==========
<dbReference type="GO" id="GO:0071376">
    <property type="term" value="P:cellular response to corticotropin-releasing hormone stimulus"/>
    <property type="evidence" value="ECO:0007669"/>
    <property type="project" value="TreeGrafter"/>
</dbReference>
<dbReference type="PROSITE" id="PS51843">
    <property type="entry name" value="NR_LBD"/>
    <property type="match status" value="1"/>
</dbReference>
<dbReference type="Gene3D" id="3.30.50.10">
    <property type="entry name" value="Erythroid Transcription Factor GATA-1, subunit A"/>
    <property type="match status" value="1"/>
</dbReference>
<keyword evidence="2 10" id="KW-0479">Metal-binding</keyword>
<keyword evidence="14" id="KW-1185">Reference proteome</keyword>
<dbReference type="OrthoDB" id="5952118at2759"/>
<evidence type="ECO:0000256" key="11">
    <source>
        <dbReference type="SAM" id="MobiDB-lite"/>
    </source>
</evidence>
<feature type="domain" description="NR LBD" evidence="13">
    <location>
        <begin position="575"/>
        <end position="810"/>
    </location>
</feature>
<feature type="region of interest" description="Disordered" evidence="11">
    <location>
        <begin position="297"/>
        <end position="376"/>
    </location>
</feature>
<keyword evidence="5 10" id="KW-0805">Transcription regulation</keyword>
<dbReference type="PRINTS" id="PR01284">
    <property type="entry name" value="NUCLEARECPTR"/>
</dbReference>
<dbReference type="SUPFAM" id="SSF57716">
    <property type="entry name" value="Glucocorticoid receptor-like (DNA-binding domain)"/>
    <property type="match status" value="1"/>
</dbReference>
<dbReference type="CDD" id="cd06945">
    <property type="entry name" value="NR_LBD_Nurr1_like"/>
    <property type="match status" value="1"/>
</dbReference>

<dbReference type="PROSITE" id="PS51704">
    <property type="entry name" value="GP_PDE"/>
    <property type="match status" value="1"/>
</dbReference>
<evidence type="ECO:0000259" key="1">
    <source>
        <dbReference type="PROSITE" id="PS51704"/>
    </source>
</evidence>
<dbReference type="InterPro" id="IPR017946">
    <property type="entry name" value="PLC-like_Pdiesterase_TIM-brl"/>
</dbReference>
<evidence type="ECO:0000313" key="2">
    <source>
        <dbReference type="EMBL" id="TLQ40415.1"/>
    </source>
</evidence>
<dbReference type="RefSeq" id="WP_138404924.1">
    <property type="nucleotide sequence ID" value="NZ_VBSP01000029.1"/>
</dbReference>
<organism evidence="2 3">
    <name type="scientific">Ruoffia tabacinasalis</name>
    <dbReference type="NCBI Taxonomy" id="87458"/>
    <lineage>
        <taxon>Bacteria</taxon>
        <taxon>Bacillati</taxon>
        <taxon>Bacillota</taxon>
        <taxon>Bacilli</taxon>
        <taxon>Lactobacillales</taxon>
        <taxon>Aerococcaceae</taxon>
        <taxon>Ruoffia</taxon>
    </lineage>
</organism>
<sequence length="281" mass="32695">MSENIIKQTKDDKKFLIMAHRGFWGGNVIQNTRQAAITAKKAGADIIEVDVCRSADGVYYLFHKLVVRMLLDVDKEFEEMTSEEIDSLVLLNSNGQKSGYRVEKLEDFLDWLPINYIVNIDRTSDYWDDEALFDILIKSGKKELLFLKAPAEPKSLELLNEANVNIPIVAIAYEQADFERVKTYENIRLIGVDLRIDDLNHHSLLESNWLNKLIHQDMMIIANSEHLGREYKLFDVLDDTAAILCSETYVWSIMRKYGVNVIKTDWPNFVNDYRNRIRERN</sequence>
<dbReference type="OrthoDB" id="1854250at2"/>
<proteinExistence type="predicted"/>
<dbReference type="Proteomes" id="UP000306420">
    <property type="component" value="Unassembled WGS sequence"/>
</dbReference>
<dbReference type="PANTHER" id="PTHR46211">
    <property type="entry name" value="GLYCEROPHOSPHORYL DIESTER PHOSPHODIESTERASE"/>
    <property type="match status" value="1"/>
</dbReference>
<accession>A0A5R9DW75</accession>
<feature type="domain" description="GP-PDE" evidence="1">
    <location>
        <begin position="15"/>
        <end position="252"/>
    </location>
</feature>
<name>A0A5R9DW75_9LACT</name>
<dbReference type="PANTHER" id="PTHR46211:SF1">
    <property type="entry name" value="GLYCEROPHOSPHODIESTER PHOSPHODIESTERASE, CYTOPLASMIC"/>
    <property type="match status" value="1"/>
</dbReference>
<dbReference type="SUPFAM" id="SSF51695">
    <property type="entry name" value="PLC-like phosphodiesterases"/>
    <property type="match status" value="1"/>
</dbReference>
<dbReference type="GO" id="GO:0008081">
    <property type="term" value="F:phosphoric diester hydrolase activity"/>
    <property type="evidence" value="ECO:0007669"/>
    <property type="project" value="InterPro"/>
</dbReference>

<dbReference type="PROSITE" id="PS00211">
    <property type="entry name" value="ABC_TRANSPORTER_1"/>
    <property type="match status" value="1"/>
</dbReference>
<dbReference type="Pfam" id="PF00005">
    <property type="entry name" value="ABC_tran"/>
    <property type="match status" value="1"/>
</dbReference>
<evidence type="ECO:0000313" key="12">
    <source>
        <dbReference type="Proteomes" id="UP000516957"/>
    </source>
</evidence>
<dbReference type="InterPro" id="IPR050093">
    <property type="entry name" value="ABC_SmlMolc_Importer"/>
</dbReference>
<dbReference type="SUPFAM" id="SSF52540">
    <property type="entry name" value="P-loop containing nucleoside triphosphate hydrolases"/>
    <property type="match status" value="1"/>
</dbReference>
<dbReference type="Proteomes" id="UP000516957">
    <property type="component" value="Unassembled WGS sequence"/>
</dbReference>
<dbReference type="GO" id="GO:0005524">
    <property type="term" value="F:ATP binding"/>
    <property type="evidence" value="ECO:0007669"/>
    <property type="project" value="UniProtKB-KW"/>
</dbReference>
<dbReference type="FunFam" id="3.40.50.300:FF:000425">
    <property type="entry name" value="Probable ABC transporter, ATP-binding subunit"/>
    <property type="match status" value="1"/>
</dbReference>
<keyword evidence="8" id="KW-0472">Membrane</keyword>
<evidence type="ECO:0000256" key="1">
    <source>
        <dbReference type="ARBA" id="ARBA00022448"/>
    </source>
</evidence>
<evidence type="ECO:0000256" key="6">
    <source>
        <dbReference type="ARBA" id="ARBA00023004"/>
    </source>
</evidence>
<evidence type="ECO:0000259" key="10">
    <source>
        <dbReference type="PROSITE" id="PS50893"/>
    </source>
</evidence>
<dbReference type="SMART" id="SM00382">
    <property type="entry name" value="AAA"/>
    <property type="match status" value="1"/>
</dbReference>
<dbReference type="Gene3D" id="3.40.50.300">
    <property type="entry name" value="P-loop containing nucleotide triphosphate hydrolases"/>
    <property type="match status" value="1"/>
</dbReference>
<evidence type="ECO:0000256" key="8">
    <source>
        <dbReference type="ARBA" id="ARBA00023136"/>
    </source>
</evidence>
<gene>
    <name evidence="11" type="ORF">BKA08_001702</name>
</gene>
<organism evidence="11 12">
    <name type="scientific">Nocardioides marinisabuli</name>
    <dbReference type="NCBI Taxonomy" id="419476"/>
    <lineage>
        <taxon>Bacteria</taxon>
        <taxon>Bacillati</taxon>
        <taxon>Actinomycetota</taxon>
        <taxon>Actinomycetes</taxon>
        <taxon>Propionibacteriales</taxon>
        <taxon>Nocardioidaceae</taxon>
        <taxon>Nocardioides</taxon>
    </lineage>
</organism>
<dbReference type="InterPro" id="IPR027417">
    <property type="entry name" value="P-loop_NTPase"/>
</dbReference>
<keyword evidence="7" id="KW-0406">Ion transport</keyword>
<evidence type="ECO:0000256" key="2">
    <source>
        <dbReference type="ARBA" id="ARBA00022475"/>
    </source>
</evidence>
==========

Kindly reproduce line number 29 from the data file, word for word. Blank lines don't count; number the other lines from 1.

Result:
    <location>